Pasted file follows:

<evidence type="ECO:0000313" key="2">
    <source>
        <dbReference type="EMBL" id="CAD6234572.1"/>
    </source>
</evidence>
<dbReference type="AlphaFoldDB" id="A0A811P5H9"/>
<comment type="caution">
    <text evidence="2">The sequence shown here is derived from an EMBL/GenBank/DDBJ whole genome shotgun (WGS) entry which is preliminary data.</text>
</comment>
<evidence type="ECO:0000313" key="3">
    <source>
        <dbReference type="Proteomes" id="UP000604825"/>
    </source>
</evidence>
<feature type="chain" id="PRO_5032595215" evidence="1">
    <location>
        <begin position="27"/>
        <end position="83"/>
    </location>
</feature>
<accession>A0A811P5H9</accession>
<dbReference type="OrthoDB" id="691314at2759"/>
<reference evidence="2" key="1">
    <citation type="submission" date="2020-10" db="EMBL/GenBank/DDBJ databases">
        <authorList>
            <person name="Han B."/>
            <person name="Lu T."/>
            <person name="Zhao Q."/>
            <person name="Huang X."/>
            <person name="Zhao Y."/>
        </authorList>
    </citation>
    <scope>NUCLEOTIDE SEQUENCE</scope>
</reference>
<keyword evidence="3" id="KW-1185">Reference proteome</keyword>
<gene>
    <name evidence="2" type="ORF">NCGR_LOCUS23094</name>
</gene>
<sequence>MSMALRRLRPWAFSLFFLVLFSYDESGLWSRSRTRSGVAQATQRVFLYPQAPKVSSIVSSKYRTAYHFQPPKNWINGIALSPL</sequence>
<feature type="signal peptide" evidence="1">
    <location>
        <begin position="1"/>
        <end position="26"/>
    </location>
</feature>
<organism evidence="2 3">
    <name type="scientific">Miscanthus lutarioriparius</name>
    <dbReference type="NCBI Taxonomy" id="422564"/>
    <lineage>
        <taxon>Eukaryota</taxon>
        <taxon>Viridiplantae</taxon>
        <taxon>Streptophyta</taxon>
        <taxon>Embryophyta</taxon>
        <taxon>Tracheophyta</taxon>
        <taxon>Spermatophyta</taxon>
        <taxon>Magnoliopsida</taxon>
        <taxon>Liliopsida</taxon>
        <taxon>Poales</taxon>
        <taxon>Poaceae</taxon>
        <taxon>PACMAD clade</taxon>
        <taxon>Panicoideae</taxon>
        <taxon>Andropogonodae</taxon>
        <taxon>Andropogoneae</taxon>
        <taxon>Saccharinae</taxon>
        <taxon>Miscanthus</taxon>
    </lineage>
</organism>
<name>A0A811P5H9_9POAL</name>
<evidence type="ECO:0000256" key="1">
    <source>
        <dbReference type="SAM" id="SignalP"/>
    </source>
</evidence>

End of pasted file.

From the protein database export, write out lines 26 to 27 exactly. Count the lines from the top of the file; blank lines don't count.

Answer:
            <person name="Han B."/>
            <person name="Lu T."/>